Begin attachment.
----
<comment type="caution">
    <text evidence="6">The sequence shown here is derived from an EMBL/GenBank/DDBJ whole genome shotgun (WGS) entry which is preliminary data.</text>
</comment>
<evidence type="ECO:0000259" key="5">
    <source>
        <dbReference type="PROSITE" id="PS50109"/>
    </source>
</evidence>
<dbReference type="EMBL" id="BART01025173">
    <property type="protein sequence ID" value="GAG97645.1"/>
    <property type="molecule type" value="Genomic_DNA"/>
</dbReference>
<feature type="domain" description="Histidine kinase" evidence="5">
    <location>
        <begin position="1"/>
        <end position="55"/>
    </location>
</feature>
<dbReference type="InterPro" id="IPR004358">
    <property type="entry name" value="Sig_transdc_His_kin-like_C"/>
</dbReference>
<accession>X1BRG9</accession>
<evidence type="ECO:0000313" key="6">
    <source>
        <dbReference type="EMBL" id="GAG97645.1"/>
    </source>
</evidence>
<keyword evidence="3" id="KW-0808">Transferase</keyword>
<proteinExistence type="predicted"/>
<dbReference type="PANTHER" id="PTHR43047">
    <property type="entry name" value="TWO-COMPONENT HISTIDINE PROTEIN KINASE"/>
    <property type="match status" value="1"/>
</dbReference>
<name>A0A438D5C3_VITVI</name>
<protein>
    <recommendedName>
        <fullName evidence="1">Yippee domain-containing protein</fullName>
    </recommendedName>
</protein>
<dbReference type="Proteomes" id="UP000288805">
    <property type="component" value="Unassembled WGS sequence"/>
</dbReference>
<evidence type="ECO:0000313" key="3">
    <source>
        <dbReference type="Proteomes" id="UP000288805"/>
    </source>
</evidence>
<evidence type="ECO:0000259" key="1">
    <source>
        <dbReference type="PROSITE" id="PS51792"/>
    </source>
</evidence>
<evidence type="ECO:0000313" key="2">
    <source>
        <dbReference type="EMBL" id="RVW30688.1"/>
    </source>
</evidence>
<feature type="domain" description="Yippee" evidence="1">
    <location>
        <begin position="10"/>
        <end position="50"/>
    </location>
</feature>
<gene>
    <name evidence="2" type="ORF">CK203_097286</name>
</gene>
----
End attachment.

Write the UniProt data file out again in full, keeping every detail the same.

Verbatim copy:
<comment type="caution">
    <text evidence="6">The sequence shown here is derived from an EMBL/GenBank/DDBJ whole genome shotgun (WGS) entry which is preliminary data.</text>
</comment>
<evidence type="ECO:0000259" key="5">
    <source>
        <dbReference type="PROSITE" id="PS50109"/>
    </source>
</evidence>
<dbReference type="EMBL" id="BART01025173">
    <property type="protein sequence ID" value="GAG97645.1"/>
    <property type="molecule type" value="Genomic_DNA"/>
</dbReference>
<feature type="domain" description="Histidine kinase" evidence="5">
    <location>
        <begin position="1"/>
        <end position="55"/>
    </location>
</feature>
<dbReference type="InterPro" id="IPR004358">
    <property type="entry name" value="Sig_transdc_His_kin-like_C"/>
</dbReference>
<accession>X1BRG9</accession>
<evidence type="ECO:0000313" key="6">
    <source>
        <dbReference type="EMBL" id="GAG97645.1"/>
    </source>
</evidence>
<keyword evidence="3" id="KW-0808">Transferase</keyword>
<proteinExistence type="predicted"/>
<dbReference type="PANTHER" id="PTHR43047">
    <property type="entry name" value="TWO-COMPONENT HISTIDINE PROTEIN KINASE"/>
    <property type="match status" value="1"/>
</dbReference>
<name>A0A438D5C3_VITVI</name>
<protein>
    <recommendedName>
        <fullName evidence="1">Yippee domain-containing protein</fullName>
    </recommendedName>
</protein>
<dbReference type="Proteomes" id="UP000288805">
    <property type="component" value="Unassembled WGS sequence"/>
</dbReference>
<evidence type="ECO:0000313" key="3">
    <source>
        <dbReference type="Proteomes" id="UP000288805"/>
    </source>
</evidence>
<evidence type="ECO:0000259" key="1">
    <source>
        <dbReference type="PROSITE" id="PS51792"/>
    </source>
</evidence>
<evidence type="ECO:0000313" key="2">
    <source>
        <dbReference type="EMBL" id="RVW30688.1"/>
    </source>
</evidence>
<feature type="domain" description="Yippee" evidence="1">
    <location>
        <begin position="10"/>
        <end position="50"/>
    </location>
</feature>
<gene>
    <name evidence="2" type="ORF">CK203_097286</name>
</gene>